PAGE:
"We have supported the abolition (of constables), and do this year as well," Chaney said. KLC supports "either the complete abolition of the office, or the exercise of their police power."
The issue, Chaney said, is that constables have law enforcement powers without being required to receive law enforcement training. Police officers and sheriff's deputies receive basic training at the state law enforcement academy in Richmond and have annual training requirements. The Kentucky State Police runs its own academy for new troopers.
"In situations where non-trained constables are responding and exercising police power, our law enforcement officials see that as a real public safety issue," Chaney said.
That position was shared by Jerry Wagner, executive director of the Kentucky Sheriff's Association.
"Our association supports home rule for everybody, and this is a home rule bill," Wagner said.
"It's a safety issue. You utilize them and they are not properly trained ... In our state, there are obviously some news stories that back up the need to be trained," he said.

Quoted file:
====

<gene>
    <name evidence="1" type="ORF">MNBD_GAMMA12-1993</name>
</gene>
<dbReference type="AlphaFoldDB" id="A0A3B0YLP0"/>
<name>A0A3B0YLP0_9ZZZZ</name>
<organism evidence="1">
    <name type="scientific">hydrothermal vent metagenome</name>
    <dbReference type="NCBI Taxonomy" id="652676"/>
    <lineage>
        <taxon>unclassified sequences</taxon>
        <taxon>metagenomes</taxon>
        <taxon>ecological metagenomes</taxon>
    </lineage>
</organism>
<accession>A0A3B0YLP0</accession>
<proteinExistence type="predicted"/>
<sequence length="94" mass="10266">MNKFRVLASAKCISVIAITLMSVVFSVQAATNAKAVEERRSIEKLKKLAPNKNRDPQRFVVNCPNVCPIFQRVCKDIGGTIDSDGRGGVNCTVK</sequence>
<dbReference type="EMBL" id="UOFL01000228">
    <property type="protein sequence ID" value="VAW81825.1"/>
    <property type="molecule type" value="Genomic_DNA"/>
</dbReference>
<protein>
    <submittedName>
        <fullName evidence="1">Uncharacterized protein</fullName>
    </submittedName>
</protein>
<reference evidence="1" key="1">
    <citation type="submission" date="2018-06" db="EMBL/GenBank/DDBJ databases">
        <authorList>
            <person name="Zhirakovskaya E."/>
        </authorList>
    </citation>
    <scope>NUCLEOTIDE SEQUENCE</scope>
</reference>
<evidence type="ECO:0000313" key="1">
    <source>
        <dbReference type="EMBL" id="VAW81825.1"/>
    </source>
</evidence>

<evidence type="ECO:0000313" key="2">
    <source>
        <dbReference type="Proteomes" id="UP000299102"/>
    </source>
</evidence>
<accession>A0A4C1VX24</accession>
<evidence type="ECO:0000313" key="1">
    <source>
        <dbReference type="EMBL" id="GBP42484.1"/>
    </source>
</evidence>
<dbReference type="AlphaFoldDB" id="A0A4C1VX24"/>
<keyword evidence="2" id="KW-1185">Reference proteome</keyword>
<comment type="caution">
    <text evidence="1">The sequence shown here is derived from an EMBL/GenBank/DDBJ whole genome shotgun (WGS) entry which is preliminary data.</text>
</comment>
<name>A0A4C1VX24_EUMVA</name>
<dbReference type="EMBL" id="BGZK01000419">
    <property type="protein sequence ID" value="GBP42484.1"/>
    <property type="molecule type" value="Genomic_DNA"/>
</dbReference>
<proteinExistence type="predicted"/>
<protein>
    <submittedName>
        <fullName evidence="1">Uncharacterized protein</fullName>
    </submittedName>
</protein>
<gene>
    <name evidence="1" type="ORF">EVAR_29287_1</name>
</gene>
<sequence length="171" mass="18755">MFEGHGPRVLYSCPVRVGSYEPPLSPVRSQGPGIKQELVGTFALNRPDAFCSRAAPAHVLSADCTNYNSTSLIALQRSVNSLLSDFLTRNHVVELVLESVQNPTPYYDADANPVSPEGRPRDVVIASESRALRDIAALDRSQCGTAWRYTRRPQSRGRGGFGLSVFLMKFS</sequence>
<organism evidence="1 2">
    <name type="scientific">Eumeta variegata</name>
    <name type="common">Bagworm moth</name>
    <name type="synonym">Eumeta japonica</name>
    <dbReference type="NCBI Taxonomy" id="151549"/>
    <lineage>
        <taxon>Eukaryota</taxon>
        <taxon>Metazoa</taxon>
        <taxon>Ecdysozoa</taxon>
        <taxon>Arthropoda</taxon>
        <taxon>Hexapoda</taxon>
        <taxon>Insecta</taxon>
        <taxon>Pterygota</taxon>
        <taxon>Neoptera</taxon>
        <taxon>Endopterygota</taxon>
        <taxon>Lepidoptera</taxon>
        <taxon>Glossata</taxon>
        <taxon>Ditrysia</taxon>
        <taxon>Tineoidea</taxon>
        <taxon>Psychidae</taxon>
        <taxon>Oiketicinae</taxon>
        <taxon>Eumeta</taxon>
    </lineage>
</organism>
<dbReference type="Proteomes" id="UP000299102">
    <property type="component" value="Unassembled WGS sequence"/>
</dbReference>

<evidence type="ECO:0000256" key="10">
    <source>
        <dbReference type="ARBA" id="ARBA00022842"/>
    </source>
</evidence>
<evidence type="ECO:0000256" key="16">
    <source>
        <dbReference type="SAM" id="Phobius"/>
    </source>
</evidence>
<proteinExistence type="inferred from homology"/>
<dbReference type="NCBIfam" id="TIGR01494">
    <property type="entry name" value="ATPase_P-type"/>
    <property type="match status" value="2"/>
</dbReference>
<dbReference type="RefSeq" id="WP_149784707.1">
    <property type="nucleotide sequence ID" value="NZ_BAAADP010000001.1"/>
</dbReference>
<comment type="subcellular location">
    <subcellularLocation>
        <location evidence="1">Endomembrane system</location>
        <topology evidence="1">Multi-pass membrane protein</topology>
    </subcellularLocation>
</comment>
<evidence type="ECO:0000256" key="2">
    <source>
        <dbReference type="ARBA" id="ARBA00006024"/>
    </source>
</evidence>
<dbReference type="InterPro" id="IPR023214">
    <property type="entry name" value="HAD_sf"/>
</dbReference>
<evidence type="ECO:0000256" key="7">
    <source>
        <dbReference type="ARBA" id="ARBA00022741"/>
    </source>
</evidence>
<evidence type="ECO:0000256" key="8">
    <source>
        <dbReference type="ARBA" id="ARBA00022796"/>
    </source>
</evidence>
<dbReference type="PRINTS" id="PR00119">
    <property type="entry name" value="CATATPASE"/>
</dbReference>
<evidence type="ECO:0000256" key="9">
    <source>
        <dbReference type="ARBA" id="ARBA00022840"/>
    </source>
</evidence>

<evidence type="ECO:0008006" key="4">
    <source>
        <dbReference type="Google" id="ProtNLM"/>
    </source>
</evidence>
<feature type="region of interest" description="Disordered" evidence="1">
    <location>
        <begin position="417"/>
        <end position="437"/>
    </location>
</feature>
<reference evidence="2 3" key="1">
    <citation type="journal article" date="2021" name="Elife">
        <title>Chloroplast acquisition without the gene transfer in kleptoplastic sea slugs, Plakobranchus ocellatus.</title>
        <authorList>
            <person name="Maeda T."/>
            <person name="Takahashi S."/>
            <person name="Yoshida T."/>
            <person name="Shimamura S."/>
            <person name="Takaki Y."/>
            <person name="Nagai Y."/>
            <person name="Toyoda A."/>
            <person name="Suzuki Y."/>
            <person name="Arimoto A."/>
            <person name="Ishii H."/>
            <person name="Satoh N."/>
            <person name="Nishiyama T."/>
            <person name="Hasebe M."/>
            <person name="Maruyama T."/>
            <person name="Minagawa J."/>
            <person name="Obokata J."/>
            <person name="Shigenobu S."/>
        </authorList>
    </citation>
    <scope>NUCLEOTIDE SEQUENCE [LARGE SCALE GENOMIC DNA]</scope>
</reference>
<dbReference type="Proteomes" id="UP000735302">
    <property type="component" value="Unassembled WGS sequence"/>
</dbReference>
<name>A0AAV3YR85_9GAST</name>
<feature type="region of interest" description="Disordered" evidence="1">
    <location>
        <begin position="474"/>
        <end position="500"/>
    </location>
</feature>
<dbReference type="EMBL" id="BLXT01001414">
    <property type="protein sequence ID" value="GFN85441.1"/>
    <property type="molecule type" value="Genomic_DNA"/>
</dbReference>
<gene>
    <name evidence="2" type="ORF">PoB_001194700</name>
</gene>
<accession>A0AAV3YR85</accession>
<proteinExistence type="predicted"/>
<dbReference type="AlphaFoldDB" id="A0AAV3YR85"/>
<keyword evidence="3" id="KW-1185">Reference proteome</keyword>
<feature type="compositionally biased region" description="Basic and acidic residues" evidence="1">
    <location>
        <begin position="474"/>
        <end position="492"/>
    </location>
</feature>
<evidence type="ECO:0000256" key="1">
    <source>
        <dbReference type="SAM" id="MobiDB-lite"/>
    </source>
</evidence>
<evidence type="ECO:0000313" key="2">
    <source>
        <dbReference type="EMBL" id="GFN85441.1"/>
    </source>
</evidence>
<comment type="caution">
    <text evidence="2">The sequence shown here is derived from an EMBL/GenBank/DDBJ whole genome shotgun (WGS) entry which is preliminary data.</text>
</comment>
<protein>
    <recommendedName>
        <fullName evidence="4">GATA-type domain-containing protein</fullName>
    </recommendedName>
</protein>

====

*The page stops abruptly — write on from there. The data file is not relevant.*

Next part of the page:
"I'm not putting those guys down," Wagner said. "It's for the safety of themselves, the officers and the citizens of the community they are serving."
Jason Rector, president of the Kentucky Constables Association, said there have been similar bills sponsored by Koenig over the years.
"It's not new to the Association," Rector said. "Adam Koenig has been after constables for eternity now."
Rector said he believed the bill had little chance of success because of the constitutional amendment requirement. Rector said constables want state-mandated training, but have been blocked.
"We have been trying since 2009 or 2010 to work with legislators to get some laws changed to get some training," Rector said. "... We're not the ones denying the training. We're asking for the training."
A 2012 report by the state Justice and Public Safety Cabinet stated that constables performed 0.02 percent of all documented law enforcement work, and the majority of sheriff's surveyed said the office of constable should be eliminated.
Rector said the report was biased.
"It does seem constables are the ones put in the spotlight (for improper actions) when there are constables that do positive things and are active for their community," he said.
"There are just as many bad apples in other elected capacities, not just constables," Rector said. "But it seems the constables are the red-headed stepchild in the media."
Koenig said other organizations that support the bill include in the Kentucky Association of Counties.